In the past several decades, physicists have made great strides in understanding how spatial patterns can arise in systems driven far from equilibrium. Of course, many important issues and significant challenges remain. But, with this sense of progress, many researchers began addressing the question of whether the study of pattern formation could help elucidate the formation of structure in biological systems, often called morphogenesis. Of course, living matter is much more complex than non-living. Yet, this talk will hopefully convince you that not only is this physics-based approach possible, but is in fact extremely promising.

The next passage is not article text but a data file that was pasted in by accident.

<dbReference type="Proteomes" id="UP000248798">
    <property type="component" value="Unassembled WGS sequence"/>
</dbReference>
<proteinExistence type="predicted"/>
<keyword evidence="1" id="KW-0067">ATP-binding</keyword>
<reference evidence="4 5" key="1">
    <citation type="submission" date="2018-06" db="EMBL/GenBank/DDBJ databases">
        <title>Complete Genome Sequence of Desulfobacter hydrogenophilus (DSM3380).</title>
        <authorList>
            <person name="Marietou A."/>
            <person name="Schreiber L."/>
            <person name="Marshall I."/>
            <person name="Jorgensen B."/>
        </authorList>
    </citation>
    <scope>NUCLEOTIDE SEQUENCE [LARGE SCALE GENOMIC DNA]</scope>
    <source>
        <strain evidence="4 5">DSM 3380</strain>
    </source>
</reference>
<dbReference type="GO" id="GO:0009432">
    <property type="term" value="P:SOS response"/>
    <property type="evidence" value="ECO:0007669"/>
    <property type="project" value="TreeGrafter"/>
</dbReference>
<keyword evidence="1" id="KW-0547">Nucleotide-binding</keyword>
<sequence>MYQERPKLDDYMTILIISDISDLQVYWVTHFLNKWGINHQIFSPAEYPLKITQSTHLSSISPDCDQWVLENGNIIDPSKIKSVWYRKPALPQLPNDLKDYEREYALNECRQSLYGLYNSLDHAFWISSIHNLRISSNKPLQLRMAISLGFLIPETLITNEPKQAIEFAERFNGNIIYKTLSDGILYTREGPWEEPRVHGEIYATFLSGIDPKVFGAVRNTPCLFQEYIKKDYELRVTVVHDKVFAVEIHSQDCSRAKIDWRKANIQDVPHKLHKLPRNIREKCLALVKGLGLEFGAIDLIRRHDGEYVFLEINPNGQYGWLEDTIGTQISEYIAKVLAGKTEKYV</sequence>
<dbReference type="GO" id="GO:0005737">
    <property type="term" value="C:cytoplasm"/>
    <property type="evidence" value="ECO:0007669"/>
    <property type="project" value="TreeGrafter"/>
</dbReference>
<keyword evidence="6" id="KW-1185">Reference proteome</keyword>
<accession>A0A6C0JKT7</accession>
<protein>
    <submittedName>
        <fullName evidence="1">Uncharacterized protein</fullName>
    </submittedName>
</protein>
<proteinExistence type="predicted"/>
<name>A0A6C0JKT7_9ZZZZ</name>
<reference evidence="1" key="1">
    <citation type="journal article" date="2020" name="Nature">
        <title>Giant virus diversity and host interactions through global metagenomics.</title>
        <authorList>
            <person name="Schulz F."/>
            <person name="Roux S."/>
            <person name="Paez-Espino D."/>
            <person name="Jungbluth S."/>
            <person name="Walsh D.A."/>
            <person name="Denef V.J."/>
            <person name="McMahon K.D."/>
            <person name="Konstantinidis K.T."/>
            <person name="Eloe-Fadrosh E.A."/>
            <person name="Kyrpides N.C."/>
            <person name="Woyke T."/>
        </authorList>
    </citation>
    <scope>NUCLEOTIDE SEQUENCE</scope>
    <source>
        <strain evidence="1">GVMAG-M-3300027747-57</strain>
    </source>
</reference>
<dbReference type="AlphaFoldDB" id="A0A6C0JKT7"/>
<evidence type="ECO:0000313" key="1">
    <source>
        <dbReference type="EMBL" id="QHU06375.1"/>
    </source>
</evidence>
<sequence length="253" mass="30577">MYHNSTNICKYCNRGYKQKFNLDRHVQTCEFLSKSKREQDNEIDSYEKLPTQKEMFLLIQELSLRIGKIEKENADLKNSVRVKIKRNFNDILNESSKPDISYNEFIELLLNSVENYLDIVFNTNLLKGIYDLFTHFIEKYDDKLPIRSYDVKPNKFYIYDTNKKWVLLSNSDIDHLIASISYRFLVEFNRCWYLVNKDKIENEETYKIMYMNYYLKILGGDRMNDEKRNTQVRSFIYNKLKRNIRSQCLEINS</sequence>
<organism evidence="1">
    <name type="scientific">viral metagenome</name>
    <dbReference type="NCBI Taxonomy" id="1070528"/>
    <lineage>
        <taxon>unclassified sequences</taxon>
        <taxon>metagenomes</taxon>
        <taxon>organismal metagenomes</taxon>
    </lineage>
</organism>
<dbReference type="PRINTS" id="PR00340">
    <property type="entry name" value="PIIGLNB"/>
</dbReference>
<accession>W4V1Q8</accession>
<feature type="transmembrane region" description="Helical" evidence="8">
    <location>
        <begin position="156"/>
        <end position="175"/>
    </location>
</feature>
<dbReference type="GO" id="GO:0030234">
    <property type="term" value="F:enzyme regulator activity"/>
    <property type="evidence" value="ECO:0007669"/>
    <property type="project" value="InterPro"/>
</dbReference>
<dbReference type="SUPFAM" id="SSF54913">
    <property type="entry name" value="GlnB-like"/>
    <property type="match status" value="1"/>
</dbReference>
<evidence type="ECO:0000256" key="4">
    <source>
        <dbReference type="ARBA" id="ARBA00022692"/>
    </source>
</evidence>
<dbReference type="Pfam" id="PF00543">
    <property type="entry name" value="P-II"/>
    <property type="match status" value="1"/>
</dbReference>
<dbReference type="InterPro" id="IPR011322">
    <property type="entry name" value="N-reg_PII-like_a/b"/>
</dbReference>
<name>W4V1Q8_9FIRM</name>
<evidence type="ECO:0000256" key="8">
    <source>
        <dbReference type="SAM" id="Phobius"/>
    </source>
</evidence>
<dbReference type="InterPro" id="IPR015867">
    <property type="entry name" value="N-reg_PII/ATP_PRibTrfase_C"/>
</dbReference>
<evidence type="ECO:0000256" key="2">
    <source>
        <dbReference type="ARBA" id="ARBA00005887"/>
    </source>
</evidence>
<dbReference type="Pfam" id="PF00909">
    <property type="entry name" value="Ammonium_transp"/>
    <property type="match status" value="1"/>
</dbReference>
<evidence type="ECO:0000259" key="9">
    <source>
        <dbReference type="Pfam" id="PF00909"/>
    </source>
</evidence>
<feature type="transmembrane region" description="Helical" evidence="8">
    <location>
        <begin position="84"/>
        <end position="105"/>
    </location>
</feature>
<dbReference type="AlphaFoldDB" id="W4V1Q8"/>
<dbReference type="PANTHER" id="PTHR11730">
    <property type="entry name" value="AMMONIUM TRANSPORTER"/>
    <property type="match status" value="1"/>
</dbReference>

There are many processes one could choose to discuss; for definiteness, I will focus on the life cycle of the soil amoeba Dictyostelium discoideum. In this organism, starvation triggers a day-long series of transformations that take solitary amoebae and create a cooperative multicellular organism; the process culminates in a plant-like fruiting body containing spore cells specialized for survival in harsh conditions. Ideas from the physics of pattern formation have been used to help explain the wave field used for cell guidance, the streaming of cells into the aggregate and the collective motions seen in multicellular stages. Currently, several groups are working on the single-cell chemotactic response from a similar perspective.